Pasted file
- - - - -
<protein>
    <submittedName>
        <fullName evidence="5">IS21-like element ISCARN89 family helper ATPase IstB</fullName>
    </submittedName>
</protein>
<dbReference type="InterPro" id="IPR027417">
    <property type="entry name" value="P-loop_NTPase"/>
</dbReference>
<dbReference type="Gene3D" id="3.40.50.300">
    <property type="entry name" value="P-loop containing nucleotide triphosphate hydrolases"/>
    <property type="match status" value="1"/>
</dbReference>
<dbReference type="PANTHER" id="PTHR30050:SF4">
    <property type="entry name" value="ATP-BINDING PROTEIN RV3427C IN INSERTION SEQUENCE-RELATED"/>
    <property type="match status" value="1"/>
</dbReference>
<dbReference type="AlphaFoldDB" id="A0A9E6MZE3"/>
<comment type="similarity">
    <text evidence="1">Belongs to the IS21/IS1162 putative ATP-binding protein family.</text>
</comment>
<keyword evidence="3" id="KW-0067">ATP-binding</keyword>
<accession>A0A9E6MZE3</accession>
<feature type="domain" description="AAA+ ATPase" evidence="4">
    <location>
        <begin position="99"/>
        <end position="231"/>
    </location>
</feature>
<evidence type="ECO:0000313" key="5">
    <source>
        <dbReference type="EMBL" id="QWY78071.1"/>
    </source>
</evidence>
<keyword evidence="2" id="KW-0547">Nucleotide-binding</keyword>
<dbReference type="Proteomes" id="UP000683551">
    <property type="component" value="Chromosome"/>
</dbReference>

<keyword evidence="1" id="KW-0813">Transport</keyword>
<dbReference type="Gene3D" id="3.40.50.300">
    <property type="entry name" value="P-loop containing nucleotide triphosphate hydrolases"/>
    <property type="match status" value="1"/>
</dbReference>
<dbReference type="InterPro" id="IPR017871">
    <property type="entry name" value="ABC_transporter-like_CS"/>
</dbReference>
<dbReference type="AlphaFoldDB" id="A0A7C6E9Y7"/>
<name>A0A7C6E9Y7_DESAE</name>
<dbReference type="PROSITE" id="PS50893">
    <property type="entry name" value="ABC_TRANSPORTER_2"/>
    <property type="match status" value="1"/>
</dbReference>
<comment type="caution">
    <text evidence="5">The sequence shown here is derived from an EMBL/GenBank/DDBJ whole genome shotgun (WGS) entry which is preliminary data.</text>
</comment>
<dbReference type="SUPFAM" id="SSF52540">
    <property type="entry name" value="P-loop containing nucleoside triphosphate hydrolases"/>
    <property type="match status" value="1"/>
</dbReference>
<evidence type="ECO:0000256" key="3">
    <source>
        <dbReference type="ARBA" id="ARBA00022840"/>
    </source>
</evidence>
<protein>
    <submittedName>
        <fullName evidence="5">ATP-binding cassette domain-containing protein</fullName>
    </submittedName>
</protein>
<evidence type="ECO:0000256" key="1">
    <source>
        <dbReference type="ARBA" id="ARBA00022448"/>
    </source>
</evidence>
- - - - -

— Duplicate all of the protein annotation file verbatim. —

<protein>
    <submittedName>
        <fullName evidence="5">IS21-like element ISCARN89 family helper ATPase IstB</fullName>
    </submittedName>
</protein>
<dbReference type="InterPro" id="IPR027417">
    <property type="entry name" value="P-loop_NTPase"/>
</dbReference>
<dbReference type="Gene3D" id="3.40.50.300">
    <property type="entry name" value="P-loop containing nucleotide triphosphate hydrolases"/>
    <property type="match status" value="1"/>
</dbReference>
<dbReference type="PANTHER" id="PTHR30050:SF4">
    <property type="entry name" value="ATP-BINDING PROTEIN RV3427C IN INSERTION SEQUENCE-RELATED"/>
    <property type="match status" value="1"/>
</dbReference>
<dbReference type="AlphaFoldDB" id="A0A9E6MZE3"/>
<comment type="similarity">
    <text evidence="1">Belongs to the IS21/IS1162 putative ATP-binding protein family.</text>
</comment>
<keyword evidence="3" id="KW-0067">ATP-binding</keyword>
<accession>A0A9E6MZE3</accession>
<feature type="domain" description="AAA+ ATPase" evidence="4">
    <location>
        <begin position="99"/>
        <end position="231"/>
    </location>
</feature>
<evidence type="ECO:0000313" key="5">
    <source>
        <dbReference type="EMBL" id="QWY78071.1"/>
    </source>
</evidence>
<keyword evidence="2" id="KW-0547">Nucleotide-binding</keyword>
<dbReference type="Proteomes" id="UP000683551">
    <property type="component" value="Chromosome"/>
</dbReference>

<keyword evidence="1" id="KW-0813">Transport</keyword>
<dbReference type="Gene3D" id="3.40.50.300">
    <property type="entry name" value="P-loop containing nucleotide triphosphate hydrolases"/>
    <property type="match status" value="1"/>
</dbReference>
<dbReference type="InterPro" id="IPR017871">
    <property type="entry name" value="ABC_transporter-like_CS"/>
</dbReference>
<dbReference type="AlphaFoldDB" id="A0A7C6E9Y7"/>
<name>A0A7C6E9Y7_DESAE</name>
<dbReference type="PROSITE" id="PS50893">
    <property type="entry name" value="ABC_TRANSPORTER_2"/>
    <property type="match status" value="1"/>
</dbReference>
<comment type="caution">
    <text evidence="5">The sequence shown here is derived from an EMBL/GenBank/DDBJ whole genome shotgun (WGS) entry which is preliminary data.</text>
</comment>
<dbReference type="SUPFAM" id="SSF52540">
    <property type="entry name" value="P-loop containing nucleoside triphosphate hydrolases"/>
    <property type="match status" value="1"/>
</dbReference>
<evidence type="ECO:0000256" key="3">
    <source>
        <dbReference type="ARBA" id="ARBA00022840"/>
    </source>
</evidence>
<protein>
    <submittedName>
        <fullName evidence="5">ATP-binding cassette domain-containing protein</fullName>
    </submittedName>
</protein>
<evidence type="ECO:0000256" key="1">
    <source>
        <dbReference type="ARBA" id="ARBA00022448"/>
    </source>
</evidence>